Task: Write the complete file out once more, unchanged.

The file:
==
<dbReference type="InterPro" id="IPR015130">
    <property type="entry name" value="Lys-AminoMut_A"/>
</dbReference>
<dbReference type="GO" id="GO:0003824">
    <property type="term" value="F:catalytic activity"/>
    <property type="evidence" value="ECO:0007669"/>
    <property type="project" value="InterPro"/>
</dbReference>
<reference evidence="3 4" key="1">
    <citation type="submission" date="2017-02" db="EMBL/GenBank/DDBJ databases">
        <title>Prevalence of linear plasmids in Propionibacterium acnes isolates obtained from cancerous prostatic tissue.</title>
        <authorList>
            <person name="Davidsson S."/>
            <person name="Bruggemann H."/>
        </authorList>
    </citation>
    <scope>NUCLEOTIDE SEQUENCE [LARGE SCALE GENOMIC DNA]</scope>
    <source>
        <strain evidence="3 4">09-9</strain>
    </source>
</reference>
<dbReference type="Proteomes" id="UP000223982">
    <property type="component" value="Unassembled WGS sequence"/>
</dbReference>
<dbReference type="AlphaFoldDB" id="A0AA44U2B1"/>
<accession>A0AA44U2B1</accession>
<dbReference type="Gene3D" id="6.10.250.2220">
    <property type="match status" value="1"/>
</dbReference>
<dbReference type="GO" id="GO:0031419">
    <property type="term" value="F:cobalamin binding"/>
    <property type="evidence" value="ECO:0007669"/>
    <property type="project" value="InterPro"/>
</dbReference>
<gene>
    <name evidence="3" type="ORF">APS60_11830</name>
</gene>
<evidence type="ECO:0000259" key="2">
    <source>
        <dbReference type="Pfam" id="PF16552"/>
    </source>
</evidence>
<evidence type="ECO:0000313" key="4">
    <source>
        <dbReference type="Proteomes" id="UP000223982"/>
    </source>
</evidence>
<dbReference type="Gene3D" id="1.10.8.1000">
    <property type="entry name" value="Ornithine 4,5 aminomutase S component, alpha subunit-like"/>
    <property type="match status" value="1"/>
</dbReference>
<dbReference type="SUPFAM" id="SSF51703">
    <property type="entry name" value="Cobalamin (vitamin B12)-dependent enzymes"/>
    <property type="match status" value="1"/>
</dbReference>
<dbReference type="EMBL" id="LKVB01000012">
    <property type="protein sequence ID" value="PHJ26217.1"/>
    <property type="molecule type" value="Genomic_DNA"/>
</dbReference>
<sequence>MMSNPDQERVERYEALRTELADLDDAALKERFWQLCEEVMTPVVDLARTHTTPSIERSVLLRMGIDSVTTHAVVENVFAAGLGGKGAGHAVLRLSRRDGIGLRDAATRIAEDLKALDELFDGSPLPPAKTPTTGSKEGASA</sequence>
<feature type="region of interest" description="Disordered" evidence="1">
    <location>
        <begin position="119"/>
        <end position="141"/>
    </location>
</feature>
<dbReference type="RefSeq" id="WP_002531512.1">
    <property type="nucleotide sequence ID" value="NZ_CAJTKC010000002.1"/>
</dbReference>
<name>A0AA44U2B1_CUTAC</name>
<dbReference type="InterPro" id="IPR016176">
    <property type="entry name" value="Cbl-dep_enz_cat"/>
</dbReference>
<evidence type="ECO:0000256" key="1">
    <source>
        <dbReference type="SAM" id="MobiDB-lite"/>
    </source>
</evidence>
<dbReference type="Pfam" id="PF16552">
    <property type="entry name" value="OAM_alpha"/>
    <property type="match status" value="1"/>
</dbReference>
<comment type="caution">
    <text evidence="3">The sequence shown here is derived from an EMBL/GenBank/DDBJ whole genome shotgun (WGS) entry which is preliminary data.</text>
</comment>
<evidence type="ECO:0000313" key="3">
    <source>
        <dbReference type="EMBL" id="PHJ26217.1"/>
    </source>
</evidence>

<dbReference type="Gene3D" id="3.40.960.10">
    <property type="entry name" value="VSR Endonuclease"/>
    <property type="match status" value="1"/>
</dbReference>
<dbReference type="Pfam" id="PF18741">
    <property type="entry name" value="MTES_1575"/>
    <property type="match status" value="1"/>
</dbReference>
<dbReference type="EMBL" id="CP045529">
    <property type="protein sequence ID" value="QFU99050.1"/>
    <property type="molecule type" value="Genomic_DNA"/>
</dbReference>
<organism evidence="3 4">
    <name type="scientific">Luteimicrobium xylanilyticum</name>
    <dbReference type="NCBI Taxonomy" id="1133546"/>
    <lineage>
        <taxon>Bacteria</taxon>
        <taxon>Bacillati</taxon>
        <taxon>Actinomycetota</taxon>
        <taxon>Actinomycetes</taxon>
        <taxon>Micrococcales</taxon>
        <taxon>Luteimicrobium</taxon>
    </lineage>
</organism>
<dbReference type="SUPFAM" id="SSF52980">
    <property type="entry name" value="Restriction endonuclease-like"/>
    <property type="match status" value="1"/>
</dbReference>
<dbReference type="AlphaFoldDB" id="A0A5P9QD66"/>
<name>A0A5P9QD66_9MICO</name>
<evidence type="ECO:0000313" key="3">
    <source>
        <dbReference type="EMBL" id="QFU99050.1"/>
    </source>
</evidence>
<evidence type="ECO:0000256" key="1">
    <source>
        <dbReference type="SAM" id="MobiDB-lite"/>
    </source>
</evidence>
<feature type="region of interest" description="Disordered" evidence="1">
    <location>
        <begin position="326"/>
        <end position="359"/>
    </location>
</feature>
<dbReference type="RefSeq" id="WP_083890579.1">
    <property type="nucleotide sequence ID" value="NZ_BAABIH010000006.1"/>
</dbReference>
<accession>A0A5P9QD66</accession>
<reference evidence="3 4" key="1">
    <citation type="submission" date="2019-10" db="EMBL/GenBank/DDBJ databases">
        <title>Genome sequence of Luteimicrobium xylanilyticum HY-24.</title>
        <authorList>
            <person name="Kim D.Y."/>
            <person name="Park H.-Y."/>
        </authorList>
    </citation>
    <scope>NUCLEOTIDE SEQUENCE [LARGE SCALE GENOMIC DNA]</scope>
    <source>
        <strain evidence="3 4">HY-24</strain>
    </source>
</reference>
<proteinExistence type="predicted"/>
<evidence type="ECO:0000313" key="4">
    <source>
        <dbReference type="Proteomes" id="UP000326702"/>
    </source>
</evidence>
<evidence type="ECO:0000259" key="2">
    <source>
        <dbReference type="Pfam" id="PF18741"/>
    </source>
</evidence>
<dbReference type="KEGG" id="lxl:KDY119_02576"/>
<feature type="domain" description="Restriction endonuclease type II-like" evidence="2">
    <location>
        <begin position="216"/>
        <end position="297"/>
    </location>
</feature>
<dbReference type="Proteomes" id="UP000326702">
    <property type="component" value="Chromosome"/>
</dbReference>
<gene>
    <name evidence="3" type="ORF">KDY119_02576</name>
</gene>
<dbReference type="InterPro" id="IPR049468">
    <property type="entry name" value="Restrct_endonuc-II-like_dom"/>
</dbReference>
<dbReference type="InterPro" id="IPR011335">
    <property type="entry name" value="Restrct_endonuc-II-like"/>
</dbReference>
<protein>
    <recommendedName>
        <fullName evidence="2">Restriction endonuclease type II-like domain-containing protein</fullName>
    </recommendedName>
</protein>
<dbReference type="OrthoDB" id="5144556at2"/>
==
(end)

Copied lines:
<dbReference type="InterPro" id="IPR015130">
    <property type="entry name" value="Lys-AminoMut_A"/>
</dbReference>
<dbReference type="GO" id="GO:0003824">
    <property type="term" value="F:catalytic activity"/>
    <property type="evidence" value="ECO:0007669"/>
    <property type="project" value="InterPro"/>
</dbReference>
<reference evidence="3 4" key="1">
    <citation type="submission" date="2017-02" db="EMBL/GenBank/DDBJ databases">
        <title>Prevalence of linear plasmids in Propionibacterium acnes isolates obtained from cancerous prostatic tissue.</title>
        <authorList>
            <person name="Davidsson S."/>
            <person name="Bruggemann H."/>
        </authorList>
    </citation>
    <scope>NUCLEOTIDE SEQUENCE [LARGE SCALE GENOMIC DNA]</scope>
    <source>
        <strain evidence="3 4">09-9</strain>
    </source>
</reference>
<dbReference type="Proteomes" id="UP000223982">
    <property type="component" value="Unassembled WGS sequence"/>
</dbReference>
<dbReference type="AlphaFoldDB" id="A0AA44U2B1"/>
<accession>A0AA44U2B1</accession>
<dbReference type="Gene3D" id="6.10.250.2220">
    <property type="match status" value="1"/>
</dbReference>
<dbReference type="GO" id="GO:0031419">
    <property type="term" value="F:cobalamin binding"/>
    <property type="evidence" value="ECO:0007669"/>
    <property type="project" value="InterPro"/>
</dbReference>
<gene>
    <name evidence="3" type="ORF">APS60_11830</name>
</gene>
<evidence type="ECO:0000259" key="2">
    <source>
        <dbReference type="Pfam" id="PF16552"/>
    </source>
</evidence>
<evidence type="ECO:0000313" key="4">
    <source>
        <dbReference type="Proteomes" id="UP000223982"/>
    </source>
</evidence>
<dbReference type="Gene3D" id="1.10.8.1000">
    <property type="entry name" value="Ornithine 4,5 aminomutase S component, alpha subunit-like"/>
    <property type="match status" value="1"/>
</dbReference>
<dbReference type="SUPFAM" id="SSF51703">
    <property type="entry name" value="Cobalamin (vitamin B12)-dependent enzymes"/>
    <property type="match status" value="1"/>
</dbReference>
<dbReference type="EMBL" id="LKVB01000012">
    <property type="protein sequence ID" value="PHJ26217.1"/>
    <property type="molecule type" value="Genomic_DNA"/>
</dbReference>
<sequence>MMSNPDQERVERYEALRTELADLDDAALKERFWQLCEEVMTPVVDLARTHTTPSIERSVLLRMGIDSVTTHAVVENVFAAGLGGKGAGHAVLRLSRRDGIGLRDAATRIAEDLKALDELFDGSPLPPAKTPTTGSKEGASA</sequence>
<feature type="region of interest" description="Disordered" evidence="1">
    <location>
        <begin position="119"/>
        <end position="141"/>
    </location>
</feature>
<dbReference type="RefSeq" id="WP_002531512.1">
    <property type="nucleotide sequence ID" value="NZ_CAJTKC010000002.1"/>
</dbReference>
<name>A0AA44U2B1_CUTAC</name>
<dbReference type="InterPro" id="IPR016176">
    <property type="entry name" value="Cbl-dep_enz_cat"/>
</dbReference>
<evidence type="ECO:0000256" key="1">
    <source>
        <dbReference type="SAM" id="MobiDB-lite"/>
    </source>
</evidence>
<dbReference type="Pfam" id="PF16552">
    <property type="entry name" value="OAM_alpha"/>
    <property type="match status" value="1"/>
</dbReference>
<comment type="caution">
    <text evidence="3">The sequence shown here is derived from an EMBL/GenBank/DDBJ whole genome shotgun (WGS) entry which is preliminary data.</text>
</comment>
<evidence type="ECO:0000313" key="3">
    <source>
        <dbReference type="EMBL" id="PHJ26217.1"/>
    </source>
</evidence>

<dbReference type="Gene3D" id="3.40.960.10">
    <property type="entry name" value="VSR Endonuclease"/>
    <property type="match status" value="1"/>
</dbReference>
<dbReference type="Pfam" id="PF18741">
    <property type="entry name" value="MTES_1575"/>
    <property type="match status" value="1"/>
</dbReference>
<dbReference type="EMBL" id="CP045529">
    <property type="protein sequence ID" value="QFU99050.1"/>
    <property type="molecule type" value="Genomic_DNA"/>
</dbReference>
<organism evidence="3 4">
    <name type="scientific">Luteimicrobium xylanilyticum</name>
    <dbReference type="NCBI Taxonomy" id="1133546"/>
    <lineage>
        <taxon>Bacteria</taxon>
        <taxon>Bacillati</taxon>
        <taxon>Actinomycetota</taxon>
        <taxon>Actinomycetes</taxon>
        <taxon>Micrococcales</taxon>
        <taxon>Luteimicrobium</taxon>
    </lineage>
</organism>
<dbReference type="SUPFAM" id="SSF52980">
    <property type="entry name" value="Restriction endonuclease-like"/>
    <property type="match status" value="1"/>
</dbReference>
<dbReference type="AlphaFoldDB" id="A0A5P9QD66"/>
<name>A0A5P9QD66_9MICO</name>
<evidence type="ECO:0000313" key="3">
    <source>
        <dbReference type="EMBL" id="QFU99050.1"/>
    </source>
</evidence>
<evidence type="ECO:0000256" key="1">
    <source>
        <dbReference type="SAM" id="MobiDB-lite"/>
    </source>
</evidence>
<feature type="region of interest" description="Disordered" evidence="1">
    <location>
        <begin position="326"/>
        <end position="359"/>
    </location>
</feature>
<dbReference type="RefSeq" id="WP_083890579.1">
    <property type="nucleotide sequence ID" value="NZ_BAABIH010000006.1"/>
</dbReference>
<accession>A0A5P9QD66</accession>
<reference evidence="3 4" key="1">
    <citation type="submission" date="2019-10" db="EMBL/GenBank/DDBJ databases">
        <title>Genome sequence of Luteimicrobium xylanilyticum HY-24.</title>
        <authorList>
            <person name="Kim D.Y."/>
            <person name="Park H.-Y."/>
        </authorList>
    </citation>
    <scope>NUCLEOTIDE SEQUENCE [LARGE SCALE GENOMIC DNA]</scope>
    <source>
        <strain evidence="3 4">HY-24</strain>
    </source>
</reference>
<proteinExistence type="predicted"/>
<evidence type="ECO:0000313" key="4">
    <source>
        <dbReference type="Proteomes" id="UP000326702"/>
    </source>
</evidence>
<evidence type="ECO:0000259" key="2">
    <source>
        <dbReference type="Pfam" id="PF18741"/>
    </source>
</evidence>
<dbReference type="KEGG" id="lxl:KDY119_02576"/>
<feature type="domain" description="Restriction endonuclease type II-like" evidence="2">
    <location>
        <begin position="216"/>
        <end position="297"/>
    </location>
</feature>
<dbReference type="Proteomes" id="UP000326702">
    <property type="component" value="Chromosome"/>
</dbReference>
<gene>
    <name evidence="3" type="ORF">KDY119_02576</name>
</gene>
<dbReference type="InterPro" id="IPR049468">
    <property type="entry name" value="Restrct_endonuc-II-like_dom"/>
</dbReference>
<dbReference type="InterPro" id="IPR011335">
    <property type="entry name" value="Restrct_endonuc-II-like"/>
</dbReference>
<protein>
    <recommendedName>
        <fullName evidence="2">Restriction endonuclease type II-like domain-containing protein</fullName>
    </recommendedName>
</protein>
<dbReference type="OrthoDB" id="5144556at2"/>